Overall: Iowa Won all 4 Factors
Peter Jok was the clear player of the game for Iowa. He ended his night with a career high 29 points on 10-19 shooting from the floor, 4-5 shooting from the free throw line, and he only turned the ball over once. He continued to be Iowa's biggest three-point threat on offense by pouring in 5 of his 9 attempts from long range against Rutgers. He is now shooting 40% on the year and 45% against Big Ten foes after being around 34% for his career before this season. Oh, and he's also averaging 17.7 points per game against Big Ten competition. No big deal.
On top of his increased shooting (and turnover) abilities, Jok continued to be an opportunistic defender on Thursday night. He had another three steals this game (Iowa had seven as a team), and he was able to turn two of them into breakaway dunks. He also had a third breakaway dunk off a Mike Gesell steal in which he earned a technical foul for hanging on the rim. He looks a lot more explosive dunking as of late, which is nice to see. And it looks like he really is 100% healthy for the first time in his career. Steals and breakaway dunks are a welcome addition to his game this season. Hopefully he learned his lesson about hanging on the rim, though.
Jarrod Uthoff decided to come out of the post more against Rutgers, as he scored 12 of his 20 points via the three-point shot. Rutgers' defense was so poor that Uthoff and Jok both had multiple wide open looks from what I saw of this game, and they both took advantage of those opportunities, making 9 of their 15 attempts from the perimeter. Uthoff also gave Iowa eight rebounds (one offensive) and three blocks in this game. His season total points per game is currently at 18.7, but he is now averaging 19.7 points per game against Big Ten foes. That's nearly 20 guaranteed points per night against Big Ten competition, most of which have come against some of the best defenses in the conference up to this point. In other words, don't be surprised if he eclipses the 20 points per game mark in conference play as the schedule lightens up.
Anthony Clemmons was the other main scoring option for Iowa on the night. He had an almost-identical performance to Jarrod Uthoff if you look at the adjusted game score chart. He gave Iowa 20 points, and combined with Uthoff and Jok to score 69 of Iowa's 90 points and make 24 of their 31 field goals. Clemmons carved up Rutgers' defense by scoring 12 points near the rim and handing out five assists with zero turnovers attached. He also hit 2 of Iowa's 11 threes on the night.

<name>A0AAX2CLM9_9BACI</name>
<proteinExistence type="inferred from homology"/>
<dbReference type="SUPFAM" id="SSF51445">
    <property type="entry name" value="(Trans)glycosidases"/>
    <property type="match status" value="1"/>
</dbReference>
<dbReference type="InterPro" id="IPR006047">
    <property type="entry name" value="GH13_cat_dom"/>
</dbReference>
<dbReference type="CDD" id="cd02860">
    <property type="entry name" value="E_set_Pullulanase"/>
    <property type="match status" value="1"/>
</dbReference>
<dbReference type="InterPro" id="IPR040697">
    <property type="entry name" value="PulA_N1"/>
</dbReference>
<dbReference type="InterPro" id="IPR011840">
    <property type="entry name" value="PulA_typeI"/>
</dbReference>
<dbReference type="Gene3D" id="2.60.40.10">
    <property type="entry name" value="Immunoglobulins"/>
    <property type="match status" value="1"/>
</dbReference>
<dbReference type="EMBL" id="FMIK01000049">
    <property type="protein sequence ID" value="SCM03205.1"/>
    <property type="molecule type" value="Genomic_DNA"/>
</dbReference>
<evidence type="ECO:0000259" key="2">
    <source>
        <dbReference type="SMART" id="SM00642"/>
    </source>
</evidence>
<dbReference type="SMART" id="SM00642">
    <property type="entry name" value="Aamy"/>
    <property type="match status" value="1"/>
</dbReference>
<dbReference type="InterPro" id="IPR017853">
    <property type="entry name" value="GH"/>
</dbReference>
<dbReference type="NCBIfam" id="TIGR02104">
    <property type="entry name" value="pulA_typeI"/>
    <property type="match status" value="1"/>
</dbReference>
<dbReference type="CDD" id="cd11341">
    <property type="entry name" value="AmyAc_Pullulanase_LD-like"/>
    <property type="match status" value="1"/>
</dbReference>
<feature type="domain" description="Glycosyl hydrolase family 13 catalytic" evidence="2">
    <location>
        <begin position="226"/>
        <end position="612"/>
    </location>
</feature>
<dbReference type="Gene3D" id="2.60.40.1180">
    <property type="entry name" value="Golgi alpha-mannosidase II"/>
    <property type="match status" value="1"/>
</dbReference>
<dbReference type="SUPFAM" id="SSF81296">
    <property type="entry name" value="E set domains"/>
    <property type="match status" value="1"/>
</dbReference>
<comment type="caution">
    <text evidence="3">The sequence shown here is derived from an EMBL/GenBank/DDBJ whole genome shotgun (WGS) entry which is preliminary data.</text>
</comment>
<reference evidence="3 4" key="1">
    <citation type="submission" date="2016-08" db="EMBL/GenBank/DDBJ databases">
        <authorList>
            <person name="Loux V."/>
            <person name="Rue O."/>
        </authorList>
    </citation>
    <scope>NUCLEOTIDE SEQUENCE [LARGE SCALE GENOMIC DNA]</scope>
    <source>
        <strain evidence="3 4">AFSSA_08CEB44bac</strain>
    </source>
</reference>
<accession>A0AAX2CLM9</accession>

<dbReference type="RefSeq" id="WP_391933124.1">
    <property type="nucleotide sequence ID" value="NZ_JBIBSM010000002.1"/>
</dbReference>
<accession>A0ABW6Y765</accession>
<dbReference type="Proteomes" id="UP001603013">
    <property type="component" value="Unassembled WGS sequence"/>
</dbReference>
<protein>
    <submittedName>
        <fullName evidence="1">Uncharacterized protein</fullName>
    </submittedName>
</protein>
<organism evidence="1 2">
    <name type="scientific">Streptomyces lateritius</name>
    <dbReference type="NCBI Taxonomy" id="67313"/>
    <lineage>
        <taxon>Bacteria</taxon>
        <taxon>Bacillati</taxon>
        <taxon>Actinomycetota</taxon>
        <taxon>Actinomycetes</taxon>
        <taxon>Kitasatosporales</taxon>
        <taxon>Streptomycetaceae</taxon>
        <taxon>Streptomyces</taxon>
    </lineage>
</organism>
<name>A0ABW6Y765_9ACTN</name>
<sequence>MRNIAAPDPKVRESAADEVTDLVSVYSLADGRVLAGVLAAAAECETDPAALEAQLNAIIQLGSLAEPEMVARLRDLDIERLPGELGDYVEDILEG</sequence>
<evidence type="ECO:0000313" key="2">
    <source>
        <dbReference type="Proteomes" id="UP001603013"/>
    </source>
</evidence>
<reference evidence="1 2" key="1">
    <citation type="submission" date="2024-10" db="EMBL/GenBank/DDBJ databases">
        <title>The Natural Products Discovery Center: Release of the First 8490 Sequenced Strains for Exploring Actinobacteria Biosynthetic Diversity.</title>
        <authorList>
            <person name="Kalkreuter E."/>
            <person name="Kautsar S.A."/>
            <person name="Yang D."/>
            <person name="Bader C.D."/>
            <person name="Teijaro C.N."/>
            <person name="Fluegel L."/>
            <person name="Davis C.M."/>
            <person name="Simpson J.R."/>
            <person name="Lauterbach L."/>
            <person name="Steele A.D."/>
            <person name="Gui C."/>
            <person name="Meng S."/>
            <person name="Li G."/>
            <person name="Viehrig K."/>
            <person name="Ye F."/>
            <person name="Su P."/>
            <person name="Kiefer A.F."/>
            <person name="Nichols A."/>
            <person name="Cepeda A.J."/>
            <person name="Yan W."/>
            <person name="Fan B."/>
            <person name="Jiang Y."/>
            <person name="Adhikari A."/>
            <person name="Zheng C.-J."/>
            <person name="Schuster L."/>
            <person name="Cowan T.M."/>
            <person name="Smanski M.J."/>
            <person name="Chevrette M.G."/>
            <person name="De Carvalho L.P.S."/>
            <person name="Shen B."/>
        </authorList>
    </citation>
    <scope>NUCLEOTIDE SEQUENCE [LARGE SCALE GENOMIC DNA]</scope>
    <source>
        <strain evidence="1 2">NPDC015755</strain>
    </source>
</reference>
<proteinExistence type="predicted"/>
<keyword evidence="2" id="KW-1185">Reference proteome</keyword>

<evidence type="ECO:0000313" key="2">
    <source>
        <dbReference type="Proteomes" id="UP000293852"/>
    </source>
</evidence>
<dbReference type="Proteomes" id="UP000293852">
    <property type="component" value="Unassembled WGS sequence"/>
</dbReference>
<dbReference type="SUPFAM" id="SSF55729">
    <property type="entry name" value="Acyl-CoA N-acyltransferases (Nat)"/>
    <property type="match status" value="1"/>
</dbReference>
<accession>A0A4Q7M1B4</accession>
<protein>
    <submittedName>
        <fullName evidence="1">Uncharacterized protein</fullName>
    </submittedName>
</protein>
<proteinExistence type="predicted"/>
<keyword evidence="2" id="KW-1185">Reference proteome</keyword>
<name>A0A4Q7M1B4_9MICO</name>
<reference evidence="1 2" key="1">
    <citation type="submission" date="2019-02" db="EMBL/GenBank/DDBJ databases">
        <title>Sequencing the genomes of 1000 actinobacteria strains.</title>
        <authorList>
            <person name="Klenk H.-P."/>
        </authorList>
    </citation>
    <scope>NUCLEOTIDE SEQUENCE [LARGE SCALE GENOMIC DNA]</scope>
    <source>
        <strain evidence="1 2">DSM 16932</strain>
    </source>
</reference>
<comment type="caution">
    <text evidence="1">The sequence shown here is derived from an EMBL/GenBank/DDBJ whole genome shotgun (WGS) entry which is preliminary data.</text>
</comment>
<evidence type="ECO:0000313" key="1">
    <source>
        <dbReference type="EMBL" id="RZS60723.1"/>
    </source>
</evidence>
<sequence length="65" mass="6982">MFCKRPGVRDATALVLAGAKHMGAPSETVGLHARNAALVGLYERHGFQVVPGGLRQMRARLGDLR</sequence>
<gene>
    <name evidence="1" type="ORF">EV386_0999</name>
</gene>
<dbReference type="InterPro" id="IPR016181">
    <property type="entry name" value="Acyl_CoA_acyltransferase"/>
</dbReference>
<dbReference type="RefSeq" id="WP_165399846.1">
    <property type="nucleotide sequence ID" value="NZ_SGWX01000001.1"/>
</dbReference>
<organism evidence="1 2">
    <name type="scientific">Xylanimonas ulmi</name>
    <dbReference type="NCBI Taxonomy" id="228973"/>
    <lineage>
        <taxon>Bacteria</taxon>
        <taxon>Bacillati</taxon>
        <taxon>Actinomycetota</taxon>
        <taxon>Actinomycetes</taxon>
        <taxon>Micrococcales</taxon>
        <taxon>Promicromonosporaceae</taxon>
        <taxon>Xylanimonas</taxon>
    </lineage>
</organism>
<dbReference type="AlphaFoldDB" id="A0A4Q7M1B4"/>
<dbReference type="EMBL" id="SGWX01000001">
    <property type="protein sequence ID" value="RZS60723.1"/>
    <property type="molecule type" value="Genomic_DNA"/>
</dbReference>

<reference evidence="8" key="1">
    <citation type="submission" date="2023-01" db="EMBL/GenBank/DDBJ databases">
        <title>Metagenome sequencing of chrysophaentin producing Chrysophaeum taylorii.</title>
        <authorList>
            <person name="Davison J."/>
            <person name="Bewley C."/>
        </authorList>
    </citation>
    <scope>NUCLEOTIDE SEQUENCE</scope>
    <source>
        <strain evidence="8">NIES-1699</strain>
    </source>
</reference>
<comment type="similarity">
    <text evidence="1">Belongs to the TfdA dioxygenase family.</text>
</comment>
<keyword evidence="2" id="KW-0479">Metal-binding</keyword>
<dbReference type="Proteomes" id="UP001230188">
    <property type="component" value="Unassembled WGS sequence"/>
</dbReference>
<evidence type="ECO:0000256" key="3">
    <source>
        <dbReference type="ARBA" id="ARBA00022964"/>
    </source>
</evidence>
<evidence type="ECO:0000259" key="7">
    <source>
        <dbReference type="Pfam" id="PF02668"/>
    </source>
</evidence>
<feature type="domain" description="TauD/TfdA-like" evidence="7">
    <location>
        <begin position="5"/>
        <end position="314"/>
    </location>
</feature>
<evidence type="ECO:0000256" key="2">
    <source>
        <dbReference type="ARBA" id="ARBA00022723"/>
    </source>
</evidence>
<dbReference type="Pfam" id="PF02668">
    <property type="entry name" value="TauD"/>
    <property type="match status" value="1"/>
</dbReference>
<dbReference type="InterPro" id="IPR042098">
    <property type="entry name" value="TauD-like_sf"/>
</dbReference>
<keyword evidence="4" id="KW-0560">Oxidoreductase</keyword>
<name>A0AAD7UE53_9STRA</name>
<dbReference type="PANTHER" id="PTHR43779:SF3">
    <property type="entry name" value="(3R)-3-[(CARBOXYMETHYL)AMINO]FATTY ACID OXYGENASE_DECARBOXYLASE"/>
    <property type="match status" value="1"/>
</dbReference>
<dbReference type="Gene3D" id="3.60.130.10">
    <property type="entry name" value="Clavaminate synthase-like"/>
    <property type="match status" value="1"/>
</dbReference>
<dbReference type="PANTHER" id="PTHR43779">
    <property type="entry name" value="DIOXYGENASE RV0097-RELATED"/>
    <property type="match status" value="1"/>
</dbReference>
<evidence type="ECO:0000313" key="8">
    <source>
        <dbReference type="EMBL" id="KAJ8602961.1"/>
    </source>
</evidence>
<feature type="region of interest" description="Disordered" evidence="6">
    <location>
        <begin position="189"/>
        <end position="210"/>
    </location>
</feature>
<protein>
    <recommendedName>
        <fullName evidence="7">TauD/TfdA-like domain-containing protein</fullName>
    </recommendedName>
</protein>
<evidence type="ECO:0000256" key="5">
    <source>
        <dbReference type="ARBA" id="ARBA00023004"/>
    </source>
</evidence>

After those three, Adam Woodbury seemed to thrive against Rutgers' lack of size. He scored 12 points on the night, six of which came on his six free throw attempts. He also grabbed 11 rebounds (four offensive) and blocked two shots. He did this, of course, in just 22 minutes of play due to foul trouble in the first half. Rutgers' offensive rebounding and first half points in the paint spike coincided with Iowa's big man being on the bench, as four of the Scarlet Knights' six first half offensive boards came when Woodbury was out of the game as did 24 of their 28 first half points in the paint. Rutgers was able to convert all four of those second chance tries, which provided them 8 of their 11 first half second chance points. Woodbury played more in the second half, of course, and Rutgers' rebounding fell off a cliff. All together, Woodbury had a great game, but it could have been one the best of his career had he not had to exit the first half due to fouls.
Then there was Mike Gesell who, despite scoring no points on an 0-5 shooting night, still passed out 9 assists on the night. He apparently did this in 33 minutes on the court with some type of leg injury. Hopefully it's not something that lingers because he's on pace to smash Andre Woolridge's season assist record sooner rather than later.
And, finally, Ahmad Wagner did some nice things in only 10 minutes off the bench. He somehow managed to finish with zero rebounds, but he did block a shot and convert on all three of his field goal attempts, giving him six points on the night.
Overall, Iowa didn't cover the Vegas or Kenpom spreads, but I think we should still be happy with this win. Off nights happen and Iowa still won this game by 14, despite not playing up to their potential on defense. The Hawks are now 6-0 in Big Ten play, and heavy favorites to win the Big Ten regular season title by just about every advanced stats site out there. Of course, basketball is played on the hardwood, and there are still 12 games to go. It starts with a rematch against a Purdue team looking for revenge. Let's hope Iowa's defensive woes will stay limited to just this one game.
So, from you, BHGP commentariat, I want you to give me your opinion on what was up with Iowa's defense last night? Was it just an off night or Iowa appearing uninterested in this game? Did Woodbury going out with foul trouble play any part in Rutgers keeping it close in the first half? And what was up with the fast break points off of defensive rebounds for Rutgers last night?